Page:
Lord Acton’s famous observation that power tends to corrupt has been lamentably borne out by the recent history of the Republican Party. When it finally gained control of both the White House and Congress, it turned away from some of the very principles that had secured it majority status.
Yet Acton’s axiom has not been reflected in the behavior of at least one Republican leader in the House of Representatives. He is Rep. James Sensenbrenner of Wisconsin, who has served for the past six years as chairman of the Judiciary Committee, and whom the editors of Human Events have chosen as Man of the Year for 2006.
First elected in 1978, Sensenbrenner has served in Congress for almost three decades without setting aside his core principles—and they are decidedly conservative principles. He is a fiscal conservative. He is a pro-life, pro-marriage social conservative. He has been hawkish, but not reckless, in his approach to foreign affairs and national security. And he has a profound respect for the division of powers built into the Constitution.
In this Congress, Sensenbrenner valiantly spurred House Republicans to use their power as the majority party to thwart President Bush’s illegal-alien amnesty plan. At the same time, he effectively promoted serious border security and immigration reform proposals of his own.
Sensenbrenner was able to do this because he has never believed, or acted as if, Congress ought to be a rubber stump for the President. Not when Clinton was President. Not when either Bush was President. Not even when Reagan was President.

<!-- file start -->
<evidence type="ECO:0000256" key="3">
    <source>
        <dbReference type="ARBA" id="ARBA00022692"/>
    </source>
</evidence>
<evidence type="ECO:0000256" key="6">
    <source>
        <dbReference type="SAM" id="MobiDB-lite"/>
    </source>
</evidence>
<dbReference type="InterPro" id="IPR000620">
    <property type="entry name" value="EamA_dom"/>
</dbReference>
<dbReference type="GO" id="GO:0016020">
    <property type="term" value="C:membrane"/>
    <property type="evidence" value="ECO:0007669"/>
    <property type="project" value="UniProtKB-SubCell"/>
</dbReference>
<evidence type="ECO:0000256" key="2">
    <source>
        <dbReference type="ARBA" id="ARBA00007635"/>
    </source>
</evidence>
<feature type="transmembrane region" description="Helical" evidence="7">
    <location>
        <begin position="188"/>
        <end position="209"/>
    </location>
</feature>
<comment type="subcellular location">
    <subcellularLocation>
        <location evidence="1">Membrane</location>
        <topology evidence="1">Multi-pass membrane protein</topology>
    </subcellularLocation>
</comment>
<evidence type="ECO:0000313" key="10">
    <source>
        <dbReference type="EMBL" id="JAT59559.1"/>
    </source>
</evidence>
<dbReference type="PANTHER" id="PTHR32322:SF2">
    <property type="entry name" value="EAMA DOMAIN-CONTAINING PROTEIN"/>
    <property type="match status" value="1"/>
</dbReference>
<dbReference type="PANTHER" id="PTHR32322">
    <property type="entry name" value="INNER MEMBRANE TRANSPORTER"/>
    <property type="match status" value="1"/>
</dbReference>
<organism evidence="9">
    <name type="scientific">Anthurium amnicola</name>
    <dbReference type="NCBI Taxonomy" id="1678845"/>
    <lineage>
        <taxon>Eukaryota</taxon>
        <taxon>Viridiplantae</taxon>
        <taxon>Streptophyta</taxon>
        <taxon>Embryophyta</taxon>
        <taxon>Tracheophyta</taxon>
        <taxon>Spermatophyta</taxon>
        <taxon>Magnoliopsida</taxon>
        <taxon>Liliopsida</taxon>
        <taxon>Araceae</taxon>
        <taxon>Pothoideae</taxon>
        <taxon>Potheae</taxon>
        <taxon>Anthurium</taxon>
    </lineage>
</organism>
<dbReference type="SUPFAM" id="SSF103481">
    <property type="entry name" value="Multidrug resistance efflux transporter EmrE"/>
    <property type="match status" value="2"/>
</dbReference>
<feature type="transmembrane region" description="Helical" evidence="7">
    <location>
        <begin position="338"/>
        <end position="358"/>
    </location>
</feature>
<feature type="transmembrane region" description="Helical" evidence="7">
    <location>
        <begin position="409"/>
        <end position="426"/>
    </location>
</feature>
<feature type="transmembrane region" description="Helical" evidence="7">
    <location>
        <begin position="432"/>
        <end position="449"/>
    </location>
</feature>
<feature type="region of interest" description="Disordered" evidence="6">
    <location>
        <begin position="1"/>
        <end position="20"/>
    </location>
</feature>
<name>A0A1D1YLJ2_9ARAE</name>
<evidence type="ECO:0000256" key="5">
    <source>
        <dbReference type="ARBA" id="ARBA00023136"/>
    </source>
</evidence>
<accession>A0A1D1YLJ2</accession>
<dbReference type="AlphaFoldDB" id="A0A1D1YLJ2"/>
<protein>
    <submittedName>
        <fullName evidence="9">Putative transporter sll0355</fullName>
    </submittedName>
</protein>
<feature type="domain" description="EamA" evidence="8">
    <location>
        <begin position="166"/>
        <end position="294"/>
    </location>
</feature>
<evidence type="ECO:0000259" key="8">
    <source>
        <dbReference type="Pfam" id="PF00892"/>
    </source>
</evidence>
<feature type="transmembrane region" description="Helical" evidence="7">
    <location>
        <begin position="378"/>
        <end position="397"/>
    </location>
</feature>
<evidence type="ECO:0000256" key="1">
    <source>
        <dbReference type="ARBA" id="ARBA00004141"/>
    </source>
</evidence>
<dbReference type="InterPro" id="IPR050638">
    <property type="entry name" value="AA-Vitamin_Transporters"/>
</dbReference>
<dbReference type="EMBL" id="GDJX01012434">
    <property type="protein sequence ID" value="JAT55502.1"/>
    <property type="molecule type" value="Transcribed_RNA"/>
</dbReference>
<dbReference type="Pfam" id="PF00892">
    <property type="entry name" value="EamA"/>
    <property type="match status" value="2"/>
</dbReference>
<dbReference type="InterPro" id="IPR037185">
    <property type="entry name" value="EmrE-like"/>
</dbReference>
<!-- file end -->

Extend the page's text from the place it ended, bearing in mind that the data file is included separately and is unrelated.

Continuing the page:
In fact, in 1986, when President Reagan made an uncharacteristic mistake and supported the Simpson-Mazzoli bill, which granted an amnesty to illegal aliens, Sensenbrenner voted against it. He feared that it would lead to a new influx of illegal aliens across our Southern border. History proved him right.
In 1990, when President George H.W. Bush cut a deal with congressional Democrats and broke his “Read My Lips, No New Taxes” pledge, Sensenbrenner adamantly opposed the tax increase.
“What is really a shame is that it is all unnecessary,” Sensenbrenner said then, “because, if Congress had just held the federal growth rate of spending to 4% a year for each year of the next five years, we could balance the budget without raising taxes on anyone.”
Sensenbrenner practiced what he preached. In every year since 1992, he has received a grade of “A” from the National Taxpayers Union, which scores every vote cast in Congress that affects taxes, spendng and debt. In each of those years, he has also ranked among the NTU’s Top Ten fiscal conservatives in the House. Sensenbrenner’s commitment to small government has been so steady that even when he committed perhaps the one great fiscal sin of his career—voting for the Medicare prescription-drug plan in 2003—he still managed to rank as the NTU’s No. 9 fiscal conservative in the House.
“Jim Sensenbrenner has been a tireless advocate for taxpayers,” says NTU President John Berthoud, a contributing editor to Human Events. “His record in support of tax relief and cutting wasteful spending is almost unmatched. Very few other members of Congress have ever compiled a comparable record in NTU’s ratings. Wisconsin voters—and indeed all Americans—have greatly benefited from Jim Sensenbrenner’s principled service in the United States Congress.”